According to Andrews, Walt Disney originally approached her to read for the part of Mary Poppins after a performance of the Broadway show, Camelot. Andrew's told Disney she could not take the part because she was pregnant. Disney responded, "That's alright. I'll wait.".
Is one of 8 actresses to have won an Academy Award for their performance in a musical. The others in chronological order are; Rita Moreno, Barbra Streisand, Liza Minnelli, Catherine Zeta-Jones, Jennifer Hudson, Anne Hathaway and Emma Stone.
Was 2 months pregnant with her daughter Emma Walton Hamilton when she completed her run of the Broadway musical "Camelot".
Returned to work 4 months after giving birth to her daughter Emma Walton Hamilton to begin filming Mary Poppins (1964).
Delivered her daughter Emma Walton Hamilton naturally.
She was considered to play Aunt Emma in The Wolf of Wall Street (2013), before Joanna Lumley was cast. Reportedly Andrews had injured an ankle.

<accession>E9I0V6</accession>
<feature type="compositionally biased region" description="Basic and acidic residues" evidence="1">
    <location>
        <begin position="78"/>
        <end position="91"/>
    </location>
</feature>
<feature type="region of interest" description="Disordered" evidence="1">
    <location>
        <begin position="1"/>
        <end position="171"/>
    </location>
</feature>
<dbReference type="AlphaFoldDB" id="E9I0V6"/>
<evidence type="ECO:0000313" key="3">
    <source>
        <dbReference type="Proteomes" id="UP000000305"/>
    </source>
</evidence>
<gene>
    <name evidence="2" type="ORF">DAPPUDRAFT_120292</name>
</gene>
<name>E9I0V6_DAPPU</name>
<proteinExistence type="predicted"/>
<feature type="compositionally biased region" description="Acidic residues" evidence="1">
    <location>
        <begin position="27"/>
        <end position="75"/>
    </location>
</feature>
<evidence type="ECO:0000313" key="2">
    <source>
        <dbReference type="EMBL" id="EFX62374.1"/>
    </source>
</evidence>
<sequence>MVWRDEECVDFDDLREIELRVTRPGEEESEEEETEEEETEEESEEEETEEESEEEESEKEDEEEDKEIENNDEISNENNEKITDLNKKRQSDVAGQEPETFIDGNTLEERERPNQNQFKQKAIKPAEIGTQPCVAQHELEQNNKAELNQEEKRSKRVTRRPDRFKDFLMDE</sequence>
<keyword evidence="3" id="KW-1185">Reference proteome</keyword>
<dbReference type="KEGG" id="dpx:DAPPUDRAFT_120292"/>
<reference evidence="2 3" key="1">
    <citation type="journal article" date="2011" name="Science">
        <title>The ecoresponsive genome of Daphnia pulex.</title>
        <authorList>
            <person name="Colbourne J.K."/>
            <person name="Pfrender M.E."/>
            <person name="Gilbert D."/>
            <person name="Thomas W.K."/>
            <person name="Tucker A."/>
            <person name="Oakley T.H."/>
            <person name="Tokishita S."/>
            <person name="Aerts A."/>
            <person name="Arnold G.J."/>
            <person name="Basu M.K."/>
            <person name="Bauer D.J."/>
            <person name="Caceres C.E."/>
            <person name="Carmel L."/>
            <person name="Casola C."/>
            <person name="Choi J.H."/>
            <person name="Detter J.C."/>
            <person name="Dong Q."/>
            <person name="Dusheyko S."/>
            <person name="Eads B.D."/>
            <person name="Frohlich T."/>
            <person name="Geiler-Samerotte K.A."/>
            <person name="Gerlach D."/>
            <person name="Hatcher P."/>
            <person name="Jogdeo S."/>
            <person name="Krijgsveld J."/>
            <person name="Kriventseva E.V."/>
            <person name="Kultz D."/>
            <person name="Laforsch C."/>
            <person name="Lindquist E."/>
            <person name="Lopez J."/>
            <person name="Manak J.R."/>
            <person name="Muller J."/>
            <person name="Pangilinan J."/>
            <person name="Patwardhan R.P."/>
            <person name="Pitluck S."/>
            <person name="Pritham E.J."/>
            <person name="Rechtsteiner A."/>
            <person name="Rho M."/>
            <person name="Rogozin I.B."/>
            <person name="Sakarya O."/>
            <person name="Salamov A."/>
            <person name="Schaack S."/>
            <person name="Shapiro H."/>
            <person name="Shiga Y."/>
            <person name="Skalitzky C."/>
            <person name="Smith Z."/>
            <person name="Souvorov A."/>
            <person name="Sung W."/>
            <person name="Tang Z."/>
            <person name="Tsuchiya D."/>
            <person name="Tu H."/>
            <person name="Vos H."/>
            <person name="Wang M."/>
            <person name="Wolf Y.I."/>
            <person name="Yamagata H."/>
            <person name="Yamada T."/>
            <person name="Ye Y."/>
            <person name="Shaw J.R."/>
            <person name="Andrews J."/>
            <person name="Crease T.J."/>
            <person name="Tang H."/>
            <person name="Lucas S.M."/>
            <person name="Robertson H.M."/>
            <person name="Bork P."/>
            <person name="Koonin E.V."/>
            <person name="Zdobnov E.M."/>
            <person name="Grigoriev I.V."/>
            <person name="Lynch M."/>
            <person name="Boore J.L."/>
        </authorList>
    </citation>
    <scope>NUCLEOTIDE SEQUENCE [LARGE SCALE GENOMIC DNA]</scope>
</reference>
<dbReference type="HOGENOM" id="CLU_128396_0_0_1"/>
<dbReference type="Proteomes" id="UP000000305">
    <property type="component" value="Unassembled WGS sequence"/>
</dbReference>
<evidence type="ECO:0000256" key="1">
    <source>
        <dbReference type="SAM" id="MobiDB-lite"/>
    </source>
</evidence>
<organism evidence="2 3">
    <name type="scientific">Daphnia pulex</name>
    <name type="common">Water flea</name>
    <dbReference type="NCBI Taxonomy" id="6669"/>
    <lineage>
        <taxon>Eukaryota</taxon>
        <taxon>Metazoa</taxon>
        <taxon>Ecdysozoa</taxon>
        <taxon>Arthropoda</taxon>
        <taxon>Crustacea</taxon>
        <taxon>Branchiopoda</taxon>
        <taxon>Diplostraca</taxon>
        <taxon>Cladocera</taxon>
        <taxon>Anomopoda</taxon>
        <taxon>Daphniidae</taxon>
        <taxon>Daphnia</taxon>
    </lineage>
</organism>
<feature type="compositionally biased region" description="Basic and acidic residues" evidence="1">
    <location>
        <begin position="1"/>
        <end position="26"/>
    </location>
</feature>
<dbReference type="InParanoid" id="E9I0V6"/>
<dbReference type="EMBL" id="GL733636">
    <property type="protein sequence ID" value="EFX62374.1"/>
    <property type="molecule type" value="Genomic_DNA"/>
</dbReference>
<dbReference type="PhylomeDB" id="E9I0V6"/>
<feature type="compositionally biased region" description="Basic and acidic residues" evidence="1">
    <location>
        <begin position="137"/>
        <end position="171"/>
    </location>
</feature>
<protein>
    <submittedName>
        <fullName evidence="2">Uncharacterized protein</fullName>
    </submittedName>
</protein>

She was considered for Emma Fairfax in Doctor Dolittle (1967).
She turned down the role of Elizabeth in Paint Your Wagon (1969).
She turned down the role of Catherine in Lost Horizon (1973).
She was considered to voice Mrs. Potts in Beauty and the Beast (1991).
She turned down the role of Dolly Levi in Hello, Dolly! (1969).
She was considered to star opposite Richard Burton in Goodbye, Mr. Chips (1969).
She turned down the role of Truly Scrumptious in Chitty Chitty Bang Bang (1968).
She was supposed to voice the Mary Poppins parody Shari Bobbins in The Simpsons: Simpsoncalifragilisticexpiala(Annoyed Grunt)cious (1997), but she was busy appearing on Broadway. The part went to regular castmember Maggie Roswell.